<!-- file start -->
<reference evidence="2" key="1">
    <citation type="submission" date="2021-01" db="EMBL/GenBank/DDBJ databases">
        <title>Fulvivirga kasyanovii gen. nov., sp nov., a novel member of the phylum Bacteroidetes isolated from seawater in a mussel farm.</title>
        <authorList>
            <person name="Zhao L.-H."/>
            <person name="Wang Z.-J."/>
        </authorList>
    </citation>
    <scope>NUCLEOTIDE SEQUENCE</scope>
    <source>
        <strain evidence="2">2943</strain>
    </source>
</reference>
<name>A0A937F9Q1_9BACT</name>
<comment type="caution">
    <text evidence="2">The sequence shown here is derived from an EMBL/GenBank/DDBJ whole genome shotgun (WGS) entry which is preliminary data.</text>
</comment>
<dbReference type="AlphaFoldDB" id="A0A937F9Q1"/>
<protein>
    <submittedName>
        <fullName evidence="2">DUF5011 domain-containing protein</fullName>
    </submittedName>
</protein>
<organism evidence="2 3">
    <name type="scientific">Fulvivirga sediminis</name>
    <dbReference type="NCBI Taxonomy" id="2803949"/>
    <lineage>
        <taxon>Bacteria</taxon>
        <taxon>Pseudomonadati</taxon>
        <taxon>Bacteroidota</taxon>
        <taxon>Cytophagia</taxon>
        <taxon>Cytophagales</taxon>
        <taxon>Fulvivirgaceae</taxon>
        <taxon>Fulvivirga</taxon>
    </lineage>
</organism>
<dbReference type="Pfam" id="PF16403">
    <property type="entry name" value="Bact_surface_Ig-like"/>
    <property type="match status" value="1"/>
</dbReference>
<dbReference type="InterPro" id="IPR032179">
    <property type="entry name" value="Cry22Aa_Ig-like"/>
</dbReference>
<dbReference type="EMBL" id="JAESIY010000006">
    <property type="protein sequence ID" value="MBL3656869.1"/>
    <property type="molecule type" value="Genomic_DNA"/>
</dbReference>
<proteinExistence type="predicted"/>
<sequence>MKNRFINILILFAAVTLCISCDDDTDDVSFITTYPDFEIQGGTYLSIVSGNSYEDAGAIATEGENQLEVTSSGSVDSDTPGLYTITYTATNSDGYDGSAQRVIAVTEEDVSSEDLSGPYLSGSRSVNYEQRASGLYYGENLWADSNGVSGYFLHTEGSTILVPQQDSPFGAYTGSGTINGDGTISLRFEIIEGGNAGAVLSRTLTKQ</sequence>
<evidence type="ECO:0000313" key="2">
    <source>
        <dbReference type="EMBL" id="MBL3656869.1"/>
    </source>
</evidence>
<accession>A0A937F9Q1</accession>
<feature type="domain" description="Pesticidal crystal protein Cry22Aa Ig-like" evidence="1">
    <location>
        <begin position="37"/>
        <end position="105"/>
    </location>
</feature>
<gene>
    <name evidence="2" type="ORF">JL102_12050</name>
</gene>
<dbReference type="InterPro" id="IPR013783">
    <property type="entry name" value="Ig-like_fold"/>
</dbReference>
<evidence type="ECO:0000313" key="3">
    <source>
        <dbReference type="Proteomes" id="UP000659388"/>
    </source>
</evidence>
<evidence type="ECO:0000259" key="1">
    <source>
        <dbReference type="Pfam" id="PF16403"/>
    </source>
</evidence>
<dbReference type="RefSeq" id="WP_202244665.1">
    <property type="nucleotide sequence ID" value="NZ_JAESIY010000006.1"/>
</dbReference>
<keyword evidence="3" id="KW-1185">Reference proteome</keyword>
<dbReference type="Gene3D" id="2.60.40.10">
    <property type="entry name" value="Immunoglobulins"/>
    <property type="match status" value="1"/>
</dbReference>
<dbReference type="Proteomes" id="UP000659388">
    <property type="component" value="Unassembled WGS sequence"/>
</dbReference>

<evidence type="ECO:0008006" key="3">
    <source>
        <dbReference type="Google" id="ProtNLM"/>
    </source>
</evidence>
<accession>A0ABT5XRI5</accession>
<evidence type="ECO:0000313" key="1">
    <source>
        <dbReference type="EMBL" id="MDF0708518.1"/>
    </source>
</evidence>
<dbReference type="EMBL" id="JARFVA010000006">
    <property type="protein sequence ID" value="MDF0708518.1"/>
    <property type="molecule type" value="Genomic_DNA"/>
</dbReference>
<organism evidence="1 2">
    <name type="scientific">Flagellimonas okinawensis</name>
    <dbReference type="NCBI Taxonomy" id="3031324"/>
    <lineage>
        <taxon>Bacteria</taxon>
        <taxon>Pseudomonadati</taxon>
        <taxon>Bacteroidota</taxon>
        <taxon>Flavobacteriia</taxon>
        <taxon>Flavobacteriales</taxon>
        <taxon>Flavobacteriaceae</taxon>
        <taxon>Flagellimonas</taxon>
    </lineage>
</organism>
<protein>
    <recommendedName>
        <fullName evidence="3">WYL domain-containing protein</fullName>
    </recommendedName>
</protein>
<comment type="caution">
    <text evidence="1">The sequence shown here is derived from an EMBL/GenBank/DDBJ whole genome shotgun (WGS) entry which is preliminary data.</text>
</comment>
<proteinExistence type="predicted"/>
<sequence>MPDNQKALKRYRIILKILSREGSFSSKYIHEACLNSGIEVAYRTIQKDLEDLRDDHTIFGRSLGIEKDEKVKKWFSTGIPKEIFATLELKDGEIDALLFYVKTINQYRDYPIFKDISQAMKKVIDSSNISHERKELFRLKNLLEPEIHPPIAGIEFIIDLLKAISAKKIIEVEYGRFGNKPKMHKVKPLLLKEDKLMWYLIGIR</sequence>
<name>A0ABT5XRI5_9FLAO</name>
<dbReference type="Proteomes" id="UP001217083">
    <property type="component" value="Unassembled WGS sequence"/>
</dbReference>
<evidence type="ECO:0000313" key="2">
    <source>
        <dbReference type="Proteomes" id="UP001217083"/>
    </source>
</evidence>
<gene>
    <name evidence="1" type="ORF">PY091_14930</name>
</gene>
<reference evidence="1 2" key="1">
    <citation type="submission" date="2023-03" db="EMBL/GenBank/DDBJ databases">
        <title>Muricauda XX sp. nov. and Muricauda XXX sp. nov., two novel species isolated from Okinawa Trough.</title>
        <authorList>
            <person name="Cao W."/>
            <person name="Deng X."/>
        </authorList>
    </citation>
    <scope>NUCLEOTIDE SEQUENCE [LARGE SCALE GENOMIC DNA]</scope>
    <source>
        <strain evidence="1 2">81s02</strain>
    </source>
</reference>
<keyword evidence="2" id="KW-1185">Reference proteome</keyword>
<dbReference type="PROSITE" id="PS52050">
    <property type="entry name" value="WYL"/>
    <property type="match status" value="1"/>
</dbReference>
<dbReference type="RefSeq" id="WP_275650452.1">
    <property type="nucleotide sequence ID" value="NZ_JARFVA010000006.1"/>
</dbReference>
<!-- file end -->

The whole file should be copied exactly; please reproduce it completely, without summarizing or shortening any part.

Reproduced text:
<reference evidence="2" key="1">
    <citation type="submission" date="2021-01" db="EMBL/GenBank/DDBJ databases">
        <title>Fulvivirga kasyanovii gen. nov., sp nov., a novel member of the phylum Bacteroidetes isolated from seawater in a mussel farm.</title>
        <authorList>
            <person name="Zhao L.-H."/>
            <person name="Wang Z.-J."/>
        </authorList>
    </citation>
    <scope>NUCLEOTIDE SEQUENCE</scope>
    <source>
        <strain evidence="2">2943</strain>
    </source>
</reference>
<name>A0A937F9Q1_9BACT</name>
<comment type="caution">
    <text evidence="2">The sequence shown here is derived from an EMBL/GenBank/DDBJ whole genome shotgun (WGS) entry which is preliminary data.</text>
</comment>
<dbReference type="AlphaFoldDB" id="A0A937F9Q1"/>
<protein>
    <submittedName>
        <fullName evidence="2">DUF5011 domain-containing protein</fullName>
    </submittedName>
</protein>
<organism evidence="2 3">
    <name type="scientific">Fulvivirga sediminis</name>
    <dbReference type="NCBI Taxonomy" id="2803949"/>
    <lineage>
        <taxon>Bacteria</taxon>
        <taxon>Pseudomonadati</taxon>
        <taxon>Bacteroidota</taxon>
        <taxon>Cytophagia</taxon>
        <taxon>Cytophagales</taxon>
        <taxon>Fulvivirgaceae</taxon>
        <taxon>Fulvivirga</taxon>
    </lineage>
</organism>
<dbReference type="Pfam" id="PF16403">
    <property type="entry name" value="Bact_surface_Ig-like"/>
    <property type="match status" value="1"/>
</dbReference>
<dbReference type="InterPro" id="IPR032179">
    <property type="entry name" value="Cry22Aa_Ig-like"/>
</dbReference>
<dbReference type="EMBL" id="JAESIY010000006">
    <property type="protein sequence ID" value="MBL3656869.1"/>
    <property type="molecule type" value="Genomic_DNA"/>
</dbReference>
<proteinExistence type="predicted"/>
<sequence>MKNRFINILILFAAVTLCISCDDDTDDVSFITTYPDFEIQGGTYLSIVSGNSYEDAGAIATEGENQLEVTSSGSVDSDTPGLYTITYTATNSDGYDGSAQRVIAVTEEDVSSEDLSGPYLSGSRSVNYEQRASGLYYGENLWADSNGVSGYFLHTEGSTILVPQQDSPFGAYTGSGTINGDGTISLRFEIIEGGNAGAVLSRTLTKQ</sequence>
<evidence type="ECO:0000313" key="2">
    <source>
        <dbReference type="EMBL" id="MBL3656869.1"/>
    </source>
</evidence>
<accession>A0A937F9Q1</accession>
<feature type="domain" description="Pesticidal crystal protein Cry22Aa Ig-like" evidence="1">
    <location>
        <begin position="37"/>
        <end position="105"/>
    </location>
</feature>
<gene>
    <name evidence="2" type="ORF">JL102_12050</name>
</gene>
<dbReference type="InterPro" id="IPR013783">
    <property type="entry name" value="Ig-like_fold"/>
</dbReference>
<evidence type="ECO:0000313" key="3">
    <source>
        <dbReference type="Proteomes" id="UP000659388"/>
    </source>
</evidence>
<evidence type="ECO:0000259" key="1">
    <source>
        <dbReference type="Pfam" id="PF16403"/>
    </source>
</evidence>
<dbReference type="RefSeq" id="WP_202244665.1">
    <property type="nucleotide sequence ID" value="NZ_JAESIY010000006.1"/>
</dbReference>
<keyword evidence="3" id="KW-1185">Reference proteome</keyword>
<dbReference type="Gene3D" id="2.60.40.10">
    <property type="entry name" value="Immunoglobulins"/>
    <property type="match status" value="1"/>
</dbReference>
<dbReference type="Proteomes" id="UP000659388">
    <property type="component" value="Unassembled WGS sequence"/>
</dbReference>

<evidence type="ECO:0008006" key="3">
    <source>
        <dbReference type="Google" id="ProtNLM"/>
    </source>
</evidence>
<accession>A0ABT5XRI5</accession>
<evidence type="ECO:0000313" key="1">
    <source>
        <dbReference type="EMBL" id="MDF0708518.1"/>
    </source>
</evidence>
<dbReference type="EMBL" id="JARFVA010000006">
    <property type="protein sequence ID" value="MDF0708518.1"/>
    <property type="molecule type" value="Genomic_DNA"/>
</dbReference>
<organism evidence="1 2">
    <name type="scientific">Flagellimonas okinawensis</name>
    <dbReference type="NCBI Taxonomy" id="3031324"/>
    <lineage>
        <taxon>Bacteria</taxon>
        <taxon>Pseudomonadati</taxon>
        <taxon>Bacteroidota</taxon>
        <taxon>Flavobacteriia</taxon>
        <taxon>Flavobacteriales</taxon>
        <taxon>Flavobacteriaceae</taxon>
        <taxon>Flagellimonas</taxon>
    </lineage>
</organism>
<protein>
    <recommendedName>
        <fullName evidence="3">WYL domain-containing protein</fullName>
    </recommendedName>
</protein>
<comment type="caution">
    <text evidence="1">The sequence shown here is derived from an EMBL/GenBank/DDBJ whole genome shotgun (WGS) entry which is preliminary data.</text>
</comment>
<proteinExistence type="predicted"/>
<sequence>MPDNQKALKRYRIILKILSREGSFSSKYIHEACLNSGIEVAYRTIQKDLEDLRDDHTIFGRSLGIEKDEKVKKWFSTGIPKEIFATLELKDGEIDALLFYVKTINQYRDYPIFKDISQAMKKVIDSSNISHERKELFRLKNLLEPEIHPPIAGIEFIIDLLKAISAKKIIEVEYGRFGNKPKMHKVKPLLLKEDKLMWYLIGIR</sequence>
<name>A0ABT5XRI5_9FLAO</name>
<dbReference type="Proteomes" id="UP001217083">
    <property type="component" value="Unassembled WGS sequence"/>
</dbReference>
<evidence type="ECO:0000313" key="2">
    <source>
        <dbReference type="Proteomes" id="UP001217083"/>
    </source>
</evidence>
<gene>
    <name evidence="1" type="ORF">PY091_14930</name>
</gene>
<reference evidence="1 2" key="1">
    <citation type="submission" date="2023-03" db="EMBL/GenBank/DDBJ databases">
        <title>Muricauda XX sp. nov. and Muricauda XXX sp. nov., two novel species isolated from Okinawa Trough.</title>
        <authorList>
            <person name="Cao W."/>
            <person name="Deng X."/>
        </authorList>
    </citation>
    <scope>NUCLEOTIDE SEQUENCE [LARGE SCALE GENOMIC DNA]</scope>
    <source>
        <strain evidence="1 2">81s02</strain>
    </source>
</reference>
<keyword evidence="2" id="KW-1185">Reference proteome</keyword>
<dbReference type="PROSITE" id="PS52050">
    <property type="entry name" value="WYL"/>
    <property type="match status" value="1"/>
</dbReference>
<dbReference type="RefSeq" id="WP_275650452.1">
    <property type="nucleotide sequence ID" value="NZ_JARFVA010000006.1"/>
</dbReference>